Why I can’t bring myself to enjoy BBC The Big Questions 17 January 2016

I should like BBC The Big Questions. I’m doing a PhD on religion, I did my MA and undergrad in religion, I write for and edit a magazine on religion – by all accounts, I’m exactly the type of person who should be watching The Big Questions. And I’ve tried to watch it, so many times. I’ve tried watching it live, I’ve tried watching it on iPlayer, I’ve tried to watch while it’s on in the background. But the only time I’ve ever made it through the full show is when I was in the studio audience, and I would have walked out but for the live television camera and being wedged in between several guests.

I’m glad to know however I’m not only the person who doesn’t enjoy it. I recently came across this great piece ‘Is the BBC’s “The Big Questions” the worst thing on television?’ And I think Willard Foxton is absolutely right when he concludes that one of the problems with the show is that: –

The vast bulk of people with a bit of faith in their lives are perfectly sensible and ordinary – you’d have to look long and hard to find a priest, vicar or imam who would recommend prayer alone to cure illnesses. The desire among the producers for “watchable controversy” makes the show completely unrepresentative and toxic.

I had my own experience of exactly what Foxton describes. Sometime back, March 2014, Boris Johnson announced that ‘children at risk of radicalisation should be in care’. That Sunday, BBC The Big Questions was in Cardiff. I received a phone call from a researcher on the show sometime around Tuesday, asking if I’d be interested in being a “front row guest” who would contribute to the debate. She told me they were working on the wording of the question, but it would be something along the lines of “can religion harm children?” I was hesitant, but thought the question wasn’t entirely reductive, and I should hopefully be able to contribute something meaningful to the discussion. She identified me as being on the “pro-religion” side of the argument, and they would have others holding opposite views. I agreed.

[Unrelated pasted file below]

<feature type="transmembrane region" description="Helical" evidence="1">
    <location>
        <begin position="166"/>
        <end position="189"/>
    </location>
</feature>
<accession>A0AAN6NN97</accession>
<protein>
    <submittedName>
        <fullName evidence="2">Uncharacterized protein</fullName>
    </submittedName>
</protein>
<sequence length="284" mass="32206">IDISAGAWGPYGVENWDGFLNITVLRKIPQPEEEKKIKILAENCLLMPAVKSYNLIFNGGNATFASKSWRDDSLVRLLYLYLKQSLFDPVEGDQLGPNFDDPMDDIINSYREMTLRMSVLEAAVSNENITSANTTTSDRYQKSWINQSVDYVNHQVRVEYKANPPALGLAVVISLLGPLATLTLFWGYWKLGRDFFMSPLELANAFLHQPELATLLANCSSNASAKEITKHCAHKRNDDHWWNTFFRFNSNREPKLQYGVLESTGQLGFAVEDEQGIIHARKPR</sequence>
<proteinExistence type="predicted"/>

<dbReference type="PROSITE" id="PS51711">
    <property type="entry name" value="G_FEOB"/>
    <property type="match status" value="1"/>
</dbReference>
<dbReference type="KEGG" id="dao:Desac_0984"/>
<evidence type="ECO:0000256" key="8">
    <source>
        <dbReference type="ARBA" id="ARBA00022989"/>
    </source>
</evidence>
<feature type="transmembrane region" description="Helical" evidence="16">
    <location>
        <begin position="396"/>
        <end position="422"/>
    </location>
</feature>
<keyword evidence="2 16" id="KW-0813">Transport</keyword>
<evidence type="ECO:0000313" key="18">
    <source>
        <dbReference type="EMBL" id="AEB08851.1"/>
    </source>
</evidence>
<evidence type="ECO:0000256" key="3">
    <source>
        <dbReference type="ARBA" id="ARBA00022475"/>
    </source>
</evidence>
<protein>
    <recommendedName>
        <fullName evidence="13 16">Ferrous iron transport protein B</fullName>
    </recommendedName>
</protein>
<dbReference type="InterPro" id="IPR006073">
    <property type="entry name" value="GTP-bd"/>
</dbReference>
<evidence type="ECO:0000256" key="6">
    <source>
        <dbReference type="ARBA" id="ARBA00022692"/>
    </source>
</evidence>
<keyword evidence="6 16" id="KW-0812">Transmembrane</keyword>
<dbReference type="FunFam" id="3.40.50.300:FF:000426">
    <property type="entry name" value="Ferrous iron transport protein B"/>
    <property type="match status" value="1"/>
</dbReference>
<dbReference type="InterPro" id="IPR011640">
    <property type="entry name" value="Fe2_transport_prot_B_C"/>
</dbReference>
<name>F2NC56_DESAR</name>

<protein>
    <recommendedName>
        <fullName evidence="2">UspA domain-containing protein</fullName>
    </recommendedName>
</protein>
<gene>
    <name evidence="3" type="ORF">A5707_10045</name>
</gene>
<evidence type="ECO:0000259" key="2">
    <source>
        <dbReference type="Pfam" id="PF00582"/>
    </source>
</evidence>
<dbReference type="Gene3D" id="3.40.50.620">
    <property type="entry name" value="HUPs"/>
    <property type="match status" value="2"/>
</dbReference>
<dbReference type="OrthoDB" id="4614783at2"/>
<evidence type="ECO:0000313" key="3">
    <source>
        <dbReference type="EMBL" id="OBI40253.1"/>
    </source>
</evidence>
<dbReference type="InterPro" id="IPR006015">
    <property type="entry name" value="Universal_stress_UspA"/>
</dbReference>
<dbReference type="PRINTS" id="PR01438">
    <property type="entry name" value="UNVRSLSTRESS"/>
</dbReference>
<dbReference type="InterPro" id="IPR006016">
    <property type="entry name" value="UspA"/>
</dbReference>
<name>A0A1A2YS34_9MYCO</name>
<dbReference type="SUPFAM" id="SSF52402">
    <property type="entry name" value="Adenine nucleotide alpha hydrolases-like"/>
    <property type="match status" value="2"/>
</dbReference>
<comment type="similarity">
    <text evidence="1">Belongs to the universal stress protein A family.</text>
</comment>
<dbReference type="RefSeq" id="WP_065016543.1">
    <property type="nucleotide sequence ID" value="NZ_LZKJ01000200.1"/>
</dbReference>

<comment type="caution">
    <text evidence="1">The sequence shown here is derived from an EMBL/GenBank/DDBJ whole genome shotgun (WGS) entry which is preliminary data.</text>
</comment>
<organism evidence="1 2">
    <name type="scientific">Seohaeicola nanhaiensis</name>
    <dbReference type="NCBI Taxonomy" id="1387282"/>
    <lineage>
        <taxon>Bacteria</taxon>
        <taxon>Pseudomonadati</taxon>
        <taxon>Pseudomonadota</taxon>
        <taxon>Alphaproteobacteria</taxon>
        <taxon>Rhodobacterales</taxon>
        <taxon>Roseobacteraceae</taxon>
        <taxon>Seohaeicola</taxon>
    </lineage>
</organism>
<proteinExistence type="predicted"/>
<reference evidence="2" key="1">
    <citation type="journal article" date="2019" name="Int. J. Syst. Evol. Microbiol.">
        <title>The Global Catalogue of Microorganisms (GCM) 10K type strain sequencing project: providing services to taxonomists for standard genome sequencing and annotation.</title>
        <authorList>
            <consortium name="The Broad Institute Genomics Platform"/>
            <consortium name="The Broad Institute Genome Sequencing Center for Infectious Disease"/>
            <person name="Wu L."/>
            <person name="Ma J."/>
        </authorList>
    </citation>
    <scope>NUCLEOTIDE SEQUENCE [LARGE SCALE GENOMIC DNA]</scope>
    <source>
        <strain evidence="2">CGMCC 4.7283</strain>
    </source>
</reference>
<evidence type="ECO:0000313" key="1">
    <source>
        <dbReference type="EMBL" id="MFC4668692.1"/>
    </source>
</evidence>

A few days later, I got a phone call to be told the wording of the question had been changed, it was now…

The researcher didn’t really seem to understand why I had a problem with the question, and why was no longer on the “pro-religion” side of the debate, it was “pretty much the same thing after all”. I declined to appear on the show. I was then asked if I knew someone who could replace me, since they were now at a loss of a guest. Sure, I recommened an academic who had just completed a large research project on children and religious upbringing. “No, we’re not really looking for an academic view”.

The Big Questions does hold the possibility of being a more coherent show with slightly more depth, but its own practices seem designed to exclude these possibilities.

 

About Abdul-Azim Ahmed

Dr Abdul-Azim Ahmed is Editor of On Religion magazine. He holds a doctorate in religious studies and an MA in Islam in Contemporary Britain.